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Russia's Uralkali to redirect potash sales from Asia: Interfax

An employee holds processed potassium salts at a Uralkali potash mine near the city of Berezniki in the Perm region close to Russia's Ural mountains August 23, 2013. The global potash market faces short-term turbulence due to a dispute between major exporters Russia and Belarus before a definitive collapse of the sector's once-mighty cartel brings prices for the fertiliser ingredient down sharply. Belarus this week detained the chief executive of Russia's Uralkali, the world's top potash producer, accusing him of inflicting severe economic damage. Picture taken August 23, 2013. REUTERS/Sergei Karpukhin (RUSSIA - Tags: BUSINESS POLITICS AGRICULTURE)

MOSCOW (Reuters) - Russian potash producer Uralkali will redirect its sales to Africa and other markets from China and India where it says the price for its product is too low, Interfax quoted its co-owner Dmitry Mazepin as saying on Monday.

Uralkali, one of the world's largest producers of potash, a crop nutrient, usually signs large supply contracts with China and India, the world's largest potash consumers, each year.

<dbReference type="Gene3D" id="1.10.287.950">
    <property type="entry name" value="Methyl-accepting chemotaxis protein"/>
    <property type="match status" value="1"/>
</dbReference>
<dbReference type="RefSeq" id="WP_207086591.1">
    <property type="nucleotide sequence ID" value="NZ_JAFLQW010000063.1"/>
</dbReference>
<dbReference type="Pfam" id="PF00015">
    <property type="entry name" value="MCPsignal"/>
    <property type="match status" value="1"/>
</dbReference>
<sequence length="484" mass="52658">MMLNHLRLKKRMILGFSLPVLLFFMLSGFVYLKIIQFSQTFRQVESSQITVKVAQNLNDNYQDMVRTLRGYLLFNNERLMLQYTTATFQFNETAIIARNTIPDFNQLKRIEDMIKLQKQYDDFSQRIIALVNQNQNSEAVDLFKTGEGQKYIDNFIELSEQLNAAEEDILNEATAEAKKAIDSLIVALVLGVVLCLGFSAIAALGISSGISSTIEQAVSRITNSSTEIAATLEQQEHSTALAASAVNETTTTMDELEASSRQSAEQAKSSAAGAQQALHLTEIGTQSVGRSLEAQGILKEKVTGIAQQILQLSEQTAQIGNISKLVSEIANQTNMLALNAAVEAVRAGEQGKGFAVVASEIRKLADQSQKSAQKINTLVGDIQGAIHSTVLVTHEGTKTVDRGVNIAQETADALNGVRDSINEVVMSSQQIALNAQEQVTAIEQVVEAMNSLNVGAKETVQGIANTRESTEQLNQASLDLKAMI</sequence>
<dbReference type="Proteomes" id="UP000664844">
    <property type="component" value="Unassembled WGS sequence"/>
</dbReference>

However, this year Uralkali has only agreed a contract to sell "minor volumes" of potash to China for $290 per tonne and does not plan to sign its usual larger contract at such a price because it is too low, Mazepin was quoted as saying by Interfax during his trip to Nairobi.

The price of its small contract with China matches the one at which Uralkali's competitor, Belarusian Potash Company (BPC), signed its large annual contract with China this year.

Uralkali said previously that a price below $300 per tonne was unreasonable for Asian markets including China and India, given robust global trends in potash prices.

Uralkali may also refrain from signing a supply deal with India this year, Mazepin was quoted as saying. A price of more than $310 per tonne would be appropriate for Uralkali in India and China, he added.

He did not say what markets along with Africa would be in Uralkali's focus now and what price it was hoping to get for its product there.

Mazepin also said Uralkali and another fertiliser producer - Uralchem - could consider listing their shares, including in Asia, after mid-2019 in case they need to reduce their debt.

No decisions have been taken on the possible listings or their structure as shareholders of both companies are yet to consult with bankers and advisers on this, he added.

(Reporting by Katya Golubkova and Polina Devitt; writing by Maria Tsvetkova and Polina Devitt; editing by Kirsten Donovan and Ed Osmond)